This survey and synthesis of the structural and decorative uses of Roman remains, particularly marble, throughout the mediaeval Mediterranean, deals with the Christian West - but also Byzantium and Islam, each the inheritor of much Roman territory. It includes a 5000-image DVD.

The Nile

Downriver Through Egypt?s Past and Present


Author: Toby Wilkinson

Publisher: A&C Black

ISBN: 1408839938

Category: History

Page: 352

View: 5491

From Herodotus's day to the present political upheavals, the steady flow of the Nile has been Egypt's heartbeat. It has shaped its geography, controlled its economy and moulded its civilisation. The same stretch of water which conveyed Pharaonic battleships, Ptolemaic grain ships, Roman troop-carriers and Victorian steamers today carries modern-day tourists past bankside settlements in which rural life ? fishing, farming, flooding ? continues much as it has for millennia. At this most critical juncture in the country's history, foremost Egyptologist Toby Wilkinson takes us on a journey up the Nile, north from Lake Victoria, from Cataract to Cataract, past the Aswan Dam, to the delta. The country is a palimpsest, every age has left its trace: as we pass the Nilometer on the island of Elephantine which since the days of the Pharaohs has measured the height of Nile floodwaters to predict the following season's agricultural yield and set the parameters for the entire Egyptian economy, the wonders of Giza which bear the scars of assault by nineteenth-century archaeologists and the modern-day unbridled urban expansion of Cairo ? and in Egypt's earliest art (prehistoric images of fish-traps carved into cliffs) and the Arab Spring (fought on the bridges of Cairo) ? the Nile is our guide to understanding the past and present of this unique, chaotic, vital, conservative yet rapidly changing land.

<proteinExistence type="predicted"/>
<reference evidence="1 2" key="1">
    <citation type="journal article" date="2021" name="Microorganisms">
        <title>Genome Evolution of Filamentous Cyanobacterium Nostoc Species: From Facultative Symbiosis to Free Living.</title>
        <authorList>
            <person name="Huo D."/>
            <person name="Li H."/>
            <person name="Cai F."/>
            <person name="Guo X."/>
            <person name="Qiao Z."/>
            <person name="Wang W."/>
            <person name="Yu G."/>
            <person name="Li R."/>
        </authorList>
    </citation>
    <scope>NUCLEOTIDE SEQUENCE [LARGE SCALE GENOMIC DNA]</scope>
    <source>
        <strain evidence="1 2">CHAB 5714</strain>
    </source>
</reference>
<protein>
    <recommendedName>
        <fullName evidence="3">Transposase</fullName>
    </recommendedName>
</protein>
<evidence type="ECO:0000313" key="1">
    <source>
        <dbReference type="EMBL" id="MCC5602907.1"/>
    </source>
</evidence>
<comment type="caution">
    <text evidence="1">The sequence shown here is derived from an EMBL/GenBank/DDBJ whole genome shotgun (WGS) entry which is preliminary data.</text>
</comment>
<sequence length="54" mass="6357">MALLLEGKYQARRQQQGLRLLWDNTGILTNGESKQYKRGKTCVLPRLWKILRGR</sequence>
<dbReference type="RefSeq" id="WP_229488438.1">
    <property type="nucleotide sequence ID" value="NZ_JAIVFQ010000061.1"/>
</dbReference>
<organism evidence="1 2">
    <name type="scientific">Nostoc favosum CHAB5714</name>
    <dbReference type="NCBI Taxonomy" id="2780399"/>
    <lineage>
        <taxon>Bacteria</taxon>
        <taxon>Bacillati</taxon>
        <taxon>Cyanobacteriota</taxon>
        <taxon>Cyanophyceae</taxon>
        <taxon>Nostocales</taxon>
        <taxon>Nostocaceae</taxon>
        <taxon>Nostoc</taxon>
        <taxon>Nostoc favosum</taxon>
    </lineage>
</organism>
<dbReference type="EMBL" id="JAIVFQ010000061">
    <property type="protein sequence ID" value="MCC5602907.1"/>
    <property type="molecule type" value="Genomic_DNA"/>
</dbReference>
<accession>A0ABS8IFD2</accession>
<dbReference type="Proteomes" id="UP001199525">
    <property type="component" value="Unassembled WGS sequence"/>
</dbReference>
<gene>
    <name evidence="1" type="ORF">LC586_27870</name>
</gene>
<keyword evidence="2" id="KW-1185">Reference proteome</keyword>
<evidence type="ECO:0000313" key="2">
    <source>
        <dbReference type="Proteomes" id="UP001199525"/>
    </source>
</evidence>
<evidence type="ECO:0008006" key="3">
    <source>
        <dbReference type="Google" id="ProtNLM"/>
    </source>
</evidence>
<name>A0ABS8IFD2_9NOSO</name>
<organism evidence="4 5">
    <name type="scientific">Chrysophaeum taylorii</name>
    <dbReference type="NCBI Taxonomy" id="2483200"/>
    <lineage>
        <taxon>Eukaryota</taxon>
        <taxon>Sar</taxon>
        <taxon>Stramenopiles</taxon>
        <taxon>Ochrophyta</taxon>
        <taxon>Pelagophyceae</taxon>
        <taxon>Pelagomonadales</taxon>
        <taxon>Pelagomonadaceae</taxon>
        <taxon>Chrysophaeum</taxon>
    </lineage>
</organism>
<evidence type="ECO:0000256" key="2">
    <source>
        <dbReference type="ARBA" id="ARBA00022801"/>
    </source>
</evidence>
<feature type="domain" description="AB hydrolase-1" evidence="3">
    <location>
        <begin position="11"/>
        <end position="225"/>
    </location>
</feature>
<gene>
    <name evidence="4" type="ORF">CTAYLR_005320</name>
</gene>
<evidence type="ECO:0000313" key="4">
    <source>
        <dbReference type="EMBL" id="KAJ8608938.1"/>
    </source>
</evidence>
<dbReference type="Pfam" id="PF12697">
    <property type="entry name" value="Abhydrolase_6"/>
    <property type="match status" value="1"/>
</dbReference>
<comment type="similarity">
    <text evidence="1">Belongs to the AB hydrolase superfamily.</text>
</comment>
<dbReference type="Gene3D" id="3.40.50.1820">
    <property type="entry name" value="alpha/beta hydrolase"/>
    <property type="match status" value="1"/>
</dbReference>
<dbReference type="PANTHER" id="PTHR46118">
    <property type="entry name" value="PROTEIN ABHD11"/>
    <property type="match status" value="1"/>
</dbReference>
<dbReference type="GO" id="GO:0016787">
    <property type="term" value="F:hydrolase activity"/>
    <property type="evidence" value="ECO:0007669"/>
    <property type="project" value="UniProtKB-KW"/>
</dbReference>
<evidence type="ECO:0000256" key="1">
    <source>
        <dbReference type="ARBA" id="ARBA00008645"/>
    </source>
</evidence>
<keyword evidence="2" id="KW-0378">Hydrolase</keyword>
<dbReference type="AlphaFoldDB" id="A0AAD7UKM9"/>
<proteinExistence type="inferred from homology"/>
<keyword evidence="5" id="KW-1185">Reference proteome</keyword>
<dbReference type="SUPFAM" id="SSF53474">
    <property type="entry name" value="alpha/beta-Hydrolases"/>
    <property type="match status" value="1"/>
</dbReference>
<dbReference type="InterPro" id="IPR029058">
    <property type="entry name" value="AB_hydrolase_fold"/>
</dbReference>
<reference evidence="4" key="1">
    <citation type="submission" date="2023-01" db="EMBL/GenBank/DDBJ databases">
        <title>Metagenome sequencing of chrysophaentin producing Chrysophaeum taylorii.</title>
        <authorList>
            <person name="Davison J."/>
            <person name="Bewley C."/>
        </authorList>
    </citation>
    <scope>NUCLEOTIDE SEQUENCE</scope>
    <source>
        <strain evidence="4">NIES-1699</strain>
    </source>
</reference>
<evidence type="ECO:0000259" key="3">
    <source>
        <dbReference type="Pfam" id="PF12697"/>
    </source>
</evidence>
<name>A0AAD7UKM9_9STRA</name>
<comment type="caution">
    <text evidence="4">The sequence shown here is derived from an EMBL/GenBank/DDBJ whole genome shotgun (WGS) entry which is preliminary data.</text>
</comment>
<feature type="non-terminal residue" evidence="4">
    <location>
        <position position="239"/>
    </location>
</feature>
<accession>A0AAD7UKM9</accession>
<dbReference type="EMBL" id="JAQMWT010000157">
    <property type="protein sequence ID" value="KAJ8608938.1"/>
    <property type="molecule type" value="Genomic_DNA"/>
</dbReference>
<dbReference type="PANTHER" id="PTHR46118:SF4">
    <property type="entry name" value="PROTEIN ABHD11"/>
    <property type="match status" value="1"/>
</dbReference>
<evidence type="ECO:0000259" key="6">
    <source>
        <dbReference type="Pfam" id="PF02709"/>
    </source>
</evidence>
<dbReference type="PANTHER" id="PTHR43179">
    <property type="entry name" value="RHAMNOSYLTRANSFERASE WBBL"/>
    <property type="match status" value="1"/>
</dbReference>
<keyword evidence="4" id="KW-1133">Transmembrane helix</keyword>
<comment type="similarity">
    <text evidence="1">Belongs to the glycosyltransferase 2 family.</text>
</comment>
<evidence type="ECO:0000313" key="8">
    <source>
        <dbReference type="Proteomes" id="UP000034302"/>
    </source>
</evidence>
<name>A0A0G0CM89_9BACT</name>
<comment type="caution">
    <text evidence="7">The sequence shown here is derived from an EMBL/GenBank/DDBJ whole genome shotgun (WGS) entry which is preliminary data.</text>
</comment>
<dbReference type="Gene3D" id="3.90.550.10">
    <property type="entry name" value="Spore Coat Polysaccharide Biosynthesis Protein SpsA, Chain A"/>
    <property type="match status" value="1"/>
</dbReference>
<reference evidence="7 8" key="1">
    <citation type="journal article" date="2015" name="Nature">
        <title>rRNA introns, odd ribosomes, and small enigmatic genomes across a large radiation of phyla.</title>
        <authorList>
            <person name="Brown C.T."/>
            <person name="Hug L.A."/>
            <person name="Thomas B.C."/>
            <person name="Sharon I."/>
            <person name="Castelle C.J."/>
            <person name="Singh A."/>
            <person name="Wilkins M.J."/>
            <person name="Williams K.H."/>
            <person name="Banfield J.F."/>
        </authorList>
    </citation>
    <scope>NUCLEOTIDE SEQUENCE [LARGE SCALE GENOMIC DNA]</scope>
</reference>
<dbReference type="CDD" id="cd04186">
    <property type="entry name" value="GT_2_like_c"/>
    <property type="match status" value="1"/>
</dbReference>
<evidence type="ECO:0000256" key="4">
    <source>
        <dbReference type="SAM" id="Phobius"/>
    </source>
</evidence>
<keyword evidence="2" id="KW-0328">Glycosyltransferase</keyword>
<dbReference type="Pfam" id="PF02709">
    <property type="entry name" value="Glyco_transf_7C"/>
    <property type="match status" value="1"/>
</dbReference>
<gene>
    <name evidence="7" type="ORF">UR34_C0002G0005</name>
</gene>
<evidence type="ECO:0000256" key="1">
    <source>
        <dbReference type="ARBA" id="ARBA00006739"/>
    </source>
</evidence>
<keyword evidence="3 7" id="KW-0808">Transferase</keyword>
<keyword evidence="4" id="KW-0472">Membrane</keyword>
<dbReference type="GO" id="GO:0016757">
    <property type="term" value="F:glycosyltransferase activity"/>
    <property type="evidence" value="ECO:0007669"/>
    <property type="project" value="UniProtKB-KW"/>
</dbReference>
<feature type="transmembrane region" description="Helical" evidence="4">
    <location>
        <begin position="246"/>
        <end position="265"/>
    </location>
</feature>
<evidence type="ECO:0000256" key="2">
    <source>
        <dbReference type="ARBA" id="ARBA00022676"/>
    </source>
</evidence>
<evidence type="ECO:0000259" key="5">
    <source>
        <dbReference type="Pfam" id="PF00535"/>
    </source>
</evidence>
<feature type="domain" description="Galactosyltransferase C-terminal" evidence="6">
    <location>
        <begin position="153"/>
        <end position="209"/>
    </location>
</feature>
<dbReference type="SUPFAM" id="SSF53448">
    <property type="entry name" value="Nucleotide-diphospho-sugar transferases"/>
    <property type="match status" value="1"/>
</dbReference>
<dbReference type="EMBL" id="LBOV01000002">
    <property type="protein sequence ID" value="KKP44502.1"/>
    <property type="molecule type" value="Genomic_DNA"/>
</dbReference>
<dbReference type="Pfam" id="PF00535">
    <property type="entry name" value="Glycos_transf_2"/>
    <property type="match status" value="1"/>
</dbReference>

The Imperial City